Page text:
Hilarious! What a great way to start the week laughing!  My favorites on the teacher’s notes – “Mondays are the worst” – “hides under desk to impress a girl” – did that ever work? “Pushing a kid into the mud” – you little delinquent!  The performance review is also very funny – I love the number of days you’ve been on the job.  It says give or take?  I guess if they’ve put up with you this long, you’re good to go.  Can’t wait to see Hoodie Fridays at Costco! :-)

    • #1
  2. Songwriter Member

    Assuming that “writes beautifully” was not referring to your penmanship, I think that particular comment is the key to understanding the rest of the behavioral stuff. A certain amount of cleverness is required to write well at a young age. Inevitably that cleverness is going to seep out into other parts of a kid’s world.

    Edited to add this PS:  By the way, seeing as how you have been with Costco so long, maybe you could use some of that cleverness to persuade the Powers That Be to open a Costco in Waco, TX.  Preferably on the west side of town.  I have to drive to either Dallas, Ft. Worth, or Austin to get my Costco fix.

    • #2
  3. Vince Guerra Member
    Vince Guerra

    Front Seat Cat (View Comment):
    Can’t wait to see Hoodie Fridays at Costco! :-)

    It will never happen. They have an irrational hatred of hoodies at the management level. I used to joke there must have been a water boarding initiation involving hoodies when they got their promotion. It’s the only way to explain their rage.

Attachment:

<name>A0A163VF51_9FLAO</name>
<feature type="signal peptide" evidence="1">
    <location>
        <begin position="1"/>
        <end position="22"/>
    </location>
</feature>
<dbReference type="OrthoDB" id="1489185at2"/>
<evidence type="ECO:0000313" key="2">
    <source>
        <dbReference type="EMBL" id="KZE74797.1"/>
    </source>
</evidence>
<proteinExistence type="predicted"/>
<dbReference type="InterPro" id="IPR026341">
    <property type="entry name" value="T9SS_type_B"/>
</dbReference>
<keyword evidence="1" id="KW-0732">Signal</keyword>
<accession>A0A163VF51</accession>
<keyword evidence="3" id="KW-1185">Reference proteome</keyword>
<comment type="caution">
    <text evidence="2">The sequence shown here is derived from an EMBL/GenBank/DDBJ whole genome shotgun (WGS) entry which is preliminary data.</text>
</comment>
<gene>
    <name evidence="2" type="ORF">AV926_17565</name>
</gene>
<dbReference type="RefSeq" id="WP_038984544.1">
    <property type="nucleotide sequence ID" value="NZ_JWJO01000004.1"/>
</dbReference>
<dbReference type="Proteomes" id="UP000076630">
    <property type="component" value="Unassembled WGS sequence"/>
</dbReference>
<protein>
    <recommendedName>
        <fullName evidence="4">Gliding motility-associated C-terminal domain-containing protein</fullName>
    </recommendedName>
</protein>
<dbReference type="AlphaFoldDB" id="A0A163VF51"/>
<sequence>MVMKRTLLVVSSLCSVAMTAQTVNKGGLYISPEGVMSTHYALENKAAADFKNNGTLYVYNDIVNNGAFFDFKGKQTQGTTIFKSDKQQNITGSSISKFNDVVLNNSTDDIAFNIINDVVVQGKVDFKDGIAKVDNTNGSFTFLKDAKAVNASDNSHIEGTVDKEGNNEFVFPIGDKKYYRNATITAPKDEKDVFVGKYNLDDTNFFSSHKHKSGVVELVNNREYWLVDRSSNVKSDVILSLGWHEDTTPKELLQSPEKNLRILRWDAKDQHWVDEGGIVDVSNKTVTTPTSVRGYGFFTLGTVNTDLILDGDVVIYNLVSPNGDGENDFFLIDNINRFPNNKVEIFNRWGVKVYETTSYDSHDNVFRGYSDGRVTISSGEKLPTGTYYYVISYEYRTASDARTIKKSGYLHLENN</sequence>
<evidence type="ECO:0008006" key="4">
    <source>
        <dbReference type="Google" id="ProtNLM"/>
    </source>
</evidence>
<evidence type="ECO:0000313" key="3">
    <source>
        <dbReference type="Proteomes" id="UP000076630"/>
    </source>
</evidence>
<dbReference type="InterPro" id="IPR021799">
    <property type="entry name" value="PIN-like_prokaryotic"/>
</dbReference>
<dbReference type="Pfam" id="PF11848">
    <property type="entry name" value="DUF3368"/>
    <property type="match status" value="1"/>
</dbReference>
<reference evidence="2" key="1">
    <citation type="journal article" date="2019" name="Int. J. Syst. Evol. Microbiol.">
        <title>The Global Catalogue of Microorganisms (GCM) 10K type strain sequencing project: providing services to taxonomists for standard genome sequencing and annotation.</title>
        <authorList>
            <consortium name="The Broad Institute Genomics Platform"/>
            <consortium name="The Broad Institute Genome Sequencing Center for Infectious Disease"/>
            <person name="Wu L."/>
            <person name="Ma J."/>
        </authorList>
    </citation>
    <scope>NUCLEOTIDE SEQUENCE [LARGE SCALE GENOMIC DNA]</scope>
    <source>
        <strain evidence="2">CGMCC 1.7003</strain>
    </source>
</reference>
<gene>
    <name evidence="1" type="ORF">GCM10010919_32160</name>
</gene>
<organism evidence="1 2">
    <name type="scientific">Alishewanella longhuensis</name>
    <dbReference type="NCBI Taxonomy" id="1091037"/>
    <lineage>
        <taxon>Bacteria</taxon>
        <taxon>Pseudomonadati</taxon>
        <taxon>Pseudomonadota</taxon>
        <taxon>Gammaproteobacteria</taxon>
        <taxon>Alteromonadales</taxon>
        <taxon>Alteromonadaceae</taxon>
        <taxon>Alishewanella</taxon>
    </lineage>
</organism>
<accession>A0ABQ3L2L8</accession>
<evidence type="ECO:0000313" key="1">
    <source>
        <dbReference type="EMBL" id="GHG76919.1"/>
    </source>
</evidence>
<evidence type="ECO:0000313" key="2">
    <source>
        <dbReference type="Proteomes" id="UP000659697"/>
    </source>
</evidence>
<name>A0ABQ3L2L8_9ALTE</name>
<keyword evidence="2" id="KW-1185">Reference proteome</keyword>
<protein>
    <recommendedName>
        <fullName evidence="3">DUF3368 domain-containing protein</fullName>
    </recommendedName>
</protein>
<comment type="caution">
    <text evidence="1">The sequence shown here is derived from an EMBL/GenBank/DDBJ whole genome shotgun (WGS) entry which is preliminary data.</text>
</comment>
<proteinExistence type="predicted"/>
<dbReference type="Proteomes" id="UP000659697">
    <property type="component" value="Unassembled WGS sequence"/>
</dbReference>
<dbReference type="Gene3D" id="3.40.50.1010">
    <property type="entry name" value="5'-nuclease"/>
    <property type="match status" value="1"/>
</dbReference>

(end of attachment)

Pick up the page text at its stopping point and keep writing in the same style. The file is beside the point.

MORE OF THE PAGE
• #3
  4. TBA Coolidge

    Some people work every day because they want a paycheck. Other people come in to work because they want to see what happens next. 

    You keep those people coming in to work. 

    • #4
  5. CarolJoy, Above Top Secret Coolidge
    CarolJoy, Above Top Secret

    I thorou liked this. A lot.

    • #5
  6. Misthiocracy secretly Member
    Misthiocracy secretly

    My issue with teacher comments in elementary school was how often the comments they provided to my parents did not match the comments they provided to me in class.

    To my parents: [Misthiocracy] is always cracking us up in class.

    To me: Nobody likes a class clown.

    To my parents: [Misthiocracy] is very creative.

    To me: Just stick to the assignment.

    To my parents: [Misthiocracy] has a very analytical mind.

    To me: You have an answer for everything, don’t you?

    This sort of mixed messaging happened all the time.

    • #6
  7. B. W. Wooster Member
    B. W. Wooster

    More of this please.  

    • #7
  8. Repmodad Coolidge

    In matters of courtship, there is no better glimpse into the clueless minds of grade-school boys (of which I was one) than the thought process that goes, “No matter what I do, Penelope doesn’t seem to give me a second thought. But if I crawl under my desk, she will probably come around.”

    • #8
  9. Miffed White Male Member
    Miffed White Male

    Two things come to mind.  One is a joke, one is a true story.

    The joke:

    Little Johnny’s first quarter report card isn’t very good.  Lot’s of C’s and D’s.  But the teachers comment at the bottom of the report card says “Trying”, so his parents feel okay about it.  Then the second quarter report card comes out.  Same grades, but this time the teacher’s comment is “Very trying”.

    The True Story.

    My mom was cleaning out “memorabilia” and returning it to me and my siblings, including saved schoolwork from our grade school years.  My brother is looking through his  with his early-teenage children.  He notices that much of his graded homework has “C’s” on it, and comments that this surprises him, because he would have expected mom to have saved only his best work.  To which his oldest daughter deadpans “Maybe she did”.

    • #9